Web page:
Wyoming town welcomes AI-powered centralized surveillance system

These AI-based cameras, dubbed 'Falcon' by Flock Safety, are capable of sending immediate alerts to law enforcement agencies.

Wyoming town welcomes AI-powered centralized surveillance system
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Another US state enters the era of AI-enhanced mass surveillance, with Jackson, Wyoming, green-lighting the installation of 30 solar-powered license plate recognition (LPR) cameras. Managed by the private company Flock Safety, this centralized system marks Wyoming's first foray into AI-boosted surveillance infrastructure.

Despite endorsing the move, some council members, like Jonathan Schechter, voiced their concerns about the potential downsides. “I’m screaming ‘stop’ as I vote ‘yes’,” said Schechter, reflecting his apprehension about the growing trend towards pervasive surveillance, the Daily Wire reported.

These AI-based cameras, dubbed "Falcon" by Flock Safety, are capable of sending immediate alerts to law enforcement agencies. The company offers an array of surveillance tools, each named after bird species: Raven, an audio device for detecting crime sounds; Wing, a system for combing through vast volumes of footage for specific vehicle identifiers; and Condor, offering a live feed with zooming capabilities. This suite of products forms Flock Safety's mass surveillance system, known as "TALON."

TALON has stirred controversy due to its eerie resemblance to surveillance systems portrayed in popular TV dramas like "Person of Interest" and "Black Mirror." Flock Safety insists, however, that their technology only captures and retains data on license plates and vehicles, not individuals, in compliance with state and local laws.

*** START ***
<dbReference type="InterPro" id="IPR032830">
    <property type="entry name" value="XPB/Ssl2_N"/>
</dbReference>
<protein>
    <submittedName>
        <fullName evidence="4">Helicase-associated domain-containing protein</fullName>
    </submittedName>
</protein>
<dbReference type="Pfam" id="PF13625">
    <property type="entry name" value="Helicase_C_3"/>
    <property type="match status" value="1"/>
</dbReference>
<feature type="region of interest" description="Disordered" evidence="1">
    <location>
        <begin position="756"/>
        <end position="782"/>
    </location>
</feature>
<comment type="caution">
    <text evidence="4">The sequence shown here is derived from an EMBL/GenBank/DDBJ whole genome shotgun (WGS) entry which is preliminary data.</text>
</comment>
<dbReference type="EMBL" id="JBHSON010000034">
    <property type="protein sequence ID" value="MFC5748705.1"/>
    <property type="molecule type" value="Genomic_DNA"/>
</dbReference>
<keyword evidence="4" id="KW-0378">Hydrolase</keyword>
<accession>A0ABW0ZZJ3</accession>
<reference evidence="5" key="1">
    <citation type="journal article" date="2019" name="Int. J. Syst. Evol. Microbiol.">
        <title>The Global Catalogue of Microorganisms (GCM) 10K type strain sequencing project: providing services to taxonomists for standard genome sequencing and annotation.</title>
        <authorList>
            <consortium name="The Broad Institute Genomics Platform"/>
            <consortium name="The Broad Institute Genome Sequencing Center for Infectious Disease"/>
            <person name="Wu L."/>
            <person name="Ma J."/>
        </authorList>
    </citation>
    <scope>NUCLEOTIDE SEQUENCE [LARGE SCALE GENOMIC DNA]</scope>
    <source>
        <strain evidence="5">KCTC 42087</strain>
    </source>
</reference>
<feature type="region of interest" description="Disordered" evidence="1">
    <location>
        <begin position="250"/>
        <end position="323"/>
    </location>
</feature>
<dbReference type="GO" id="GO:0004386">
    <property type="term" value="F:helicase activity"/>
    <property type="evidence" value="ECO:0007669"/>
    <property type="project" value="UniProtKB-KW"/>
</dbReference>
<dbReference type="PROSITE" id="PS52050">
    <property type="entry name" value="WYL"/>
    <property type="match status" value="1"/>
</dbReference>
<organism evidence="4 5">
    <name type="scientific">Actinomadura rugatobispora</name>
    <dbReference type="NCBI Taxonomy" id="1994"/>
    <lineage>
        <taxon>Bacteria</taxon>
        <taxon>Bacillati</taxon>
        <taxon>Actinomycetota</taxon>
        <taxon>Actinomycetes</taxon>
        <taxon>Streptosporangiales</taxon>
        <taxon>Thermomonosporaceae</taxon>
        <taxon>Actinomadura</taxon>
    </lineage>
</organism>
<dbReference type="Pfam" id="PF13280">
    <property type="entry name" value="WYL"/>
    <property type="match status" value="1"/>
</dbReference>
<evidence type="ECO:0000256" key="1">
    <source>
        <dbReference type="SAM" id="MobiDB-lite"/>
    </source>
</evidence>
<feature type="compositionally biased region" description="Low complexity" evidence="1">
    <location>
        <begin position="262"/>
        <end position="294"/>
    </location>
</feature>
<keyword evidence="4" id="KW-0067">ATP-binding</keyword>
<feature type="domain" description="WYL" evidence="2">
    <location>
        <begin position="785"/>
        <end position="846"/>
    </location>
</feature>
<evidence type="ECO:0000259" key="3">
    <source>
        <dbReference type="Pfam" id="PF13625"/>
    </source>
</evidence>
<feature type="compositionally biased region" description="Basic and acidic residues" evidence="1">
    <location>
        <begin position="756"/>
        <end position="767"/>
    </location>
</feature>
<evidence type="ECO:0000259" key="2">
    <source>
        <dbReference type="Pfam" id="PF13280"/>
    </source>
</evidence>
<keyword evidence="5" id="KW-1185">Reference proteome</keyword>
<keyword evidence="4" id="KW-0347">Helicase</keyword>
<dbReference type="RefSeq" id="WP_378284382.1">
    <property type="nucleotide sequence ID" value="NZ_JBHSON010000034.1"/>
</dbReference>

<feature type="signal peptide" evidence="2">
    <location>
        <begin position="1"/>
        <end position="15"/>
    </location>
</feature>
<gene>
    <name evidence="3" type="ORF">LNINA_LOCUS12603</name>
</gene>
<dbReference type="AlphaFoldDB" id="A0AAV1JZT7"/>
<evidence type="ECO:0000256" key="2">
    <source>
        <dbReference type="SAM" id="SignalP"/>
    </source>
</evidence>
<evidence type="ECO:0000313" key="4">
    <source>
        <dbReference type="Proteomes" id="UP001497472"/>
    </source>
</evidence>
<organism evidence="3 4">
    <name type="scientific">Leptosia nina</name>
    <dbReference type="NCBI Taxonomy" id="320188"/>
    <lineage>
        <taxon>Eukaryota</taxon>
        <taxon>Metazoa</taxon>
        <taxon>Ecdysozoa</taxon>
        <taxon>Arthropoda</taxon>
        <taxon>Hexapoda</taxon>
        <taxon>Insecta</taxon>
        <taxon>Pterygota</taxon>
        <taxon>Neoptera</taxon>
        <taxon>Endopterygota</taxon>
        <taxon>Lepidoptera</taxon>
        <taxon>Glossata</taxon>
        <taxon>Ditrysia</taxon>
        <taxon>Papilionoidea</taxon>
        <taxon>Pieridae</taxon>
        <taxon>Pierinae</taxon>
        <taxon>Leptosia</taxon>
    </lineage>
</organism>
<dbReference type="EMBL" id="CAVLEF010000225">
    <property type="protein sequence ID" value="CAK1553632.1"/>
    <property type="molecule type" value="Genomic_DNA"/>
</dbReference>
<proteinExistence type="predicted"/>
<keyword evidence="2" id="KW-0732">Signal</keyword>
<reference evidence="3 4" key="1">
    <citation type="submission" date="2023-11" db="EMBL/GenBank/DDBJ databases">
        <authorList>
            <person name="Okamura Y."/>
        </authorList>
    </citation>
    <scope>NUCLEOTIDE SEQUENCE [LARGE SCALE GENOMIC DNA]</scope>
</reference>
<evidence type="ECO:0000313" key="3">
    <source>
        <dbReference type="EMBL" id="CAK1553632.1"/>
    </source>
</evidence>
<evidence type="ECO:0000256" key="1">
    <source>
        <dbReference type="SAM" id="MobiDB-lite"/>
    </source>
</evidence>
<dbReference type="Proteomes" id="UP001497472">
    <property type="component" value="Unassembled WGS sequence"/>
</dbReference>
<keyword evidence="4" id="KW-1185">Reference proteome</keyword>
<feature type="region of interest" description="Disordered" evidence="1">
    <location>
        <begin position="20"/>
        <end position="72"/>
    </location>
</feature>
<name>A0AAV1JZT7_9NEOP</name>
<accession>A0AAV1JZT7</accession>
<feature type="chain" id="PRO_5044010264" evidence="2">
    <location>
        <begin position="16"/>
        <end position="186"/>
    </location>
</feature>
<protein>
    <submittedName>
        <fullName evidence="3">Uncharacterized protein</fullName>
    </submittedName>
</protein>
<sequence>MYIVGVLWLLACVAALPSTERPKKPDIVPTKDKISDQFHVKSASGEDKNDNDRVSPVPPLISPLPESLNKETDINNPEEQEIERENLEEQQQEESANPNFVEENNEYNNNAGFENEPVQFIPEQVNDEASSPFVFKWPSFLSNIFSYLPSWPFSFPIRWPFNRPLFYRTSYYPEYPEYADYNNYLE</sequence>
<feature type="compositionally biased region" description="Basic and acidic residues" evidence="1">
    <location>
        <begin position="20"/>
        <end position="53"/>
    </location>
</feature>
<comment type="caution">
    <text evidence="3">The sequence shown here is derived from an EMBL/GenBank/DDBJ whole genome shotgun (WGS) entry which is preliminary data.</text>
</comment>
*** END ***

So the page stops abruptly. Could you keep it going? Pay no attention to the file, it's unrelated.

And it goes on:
The AI system's "convoy analysis" feature, which identifies the proximity and travel patterns of vehicles, has drawn criticism from the American Civil Liberties Union (ACLU), who labeled the technology "Orwellian." Moreover, the system allows law enforcement to access a suspect’s vehicle history and unique features like bumper stickers and decals across state lines.

Flock Safety cameras are present in over 2,000 cities across 43 states. Private individuals and homeowners associations (HOAs) can also purchase the cameras and opt to share their footage with law enforcement. These camera owners can also set up alerts for specific license plates, which are automatically cross-referenced with state police watchlists and the FBI’s National Crime Information Center (NCIC).

Flock Safety's CEO and co-founder, Garrett Langley, suggests the technology could potentially aid immigration authorities. He emphasized, though, that the use of the technology would be up to the customers. Langley, who was inspired to create Flock Safety due to personal experiences of property crime, successfully raised around $380 million in capital for the company, bringing its valuation to approximately $3.5 billion.

As the first town in Wyoming to adopt this system, Jackson's move adds to the growing debate around the ethics and implications of AI-enhanced mass surveillance.

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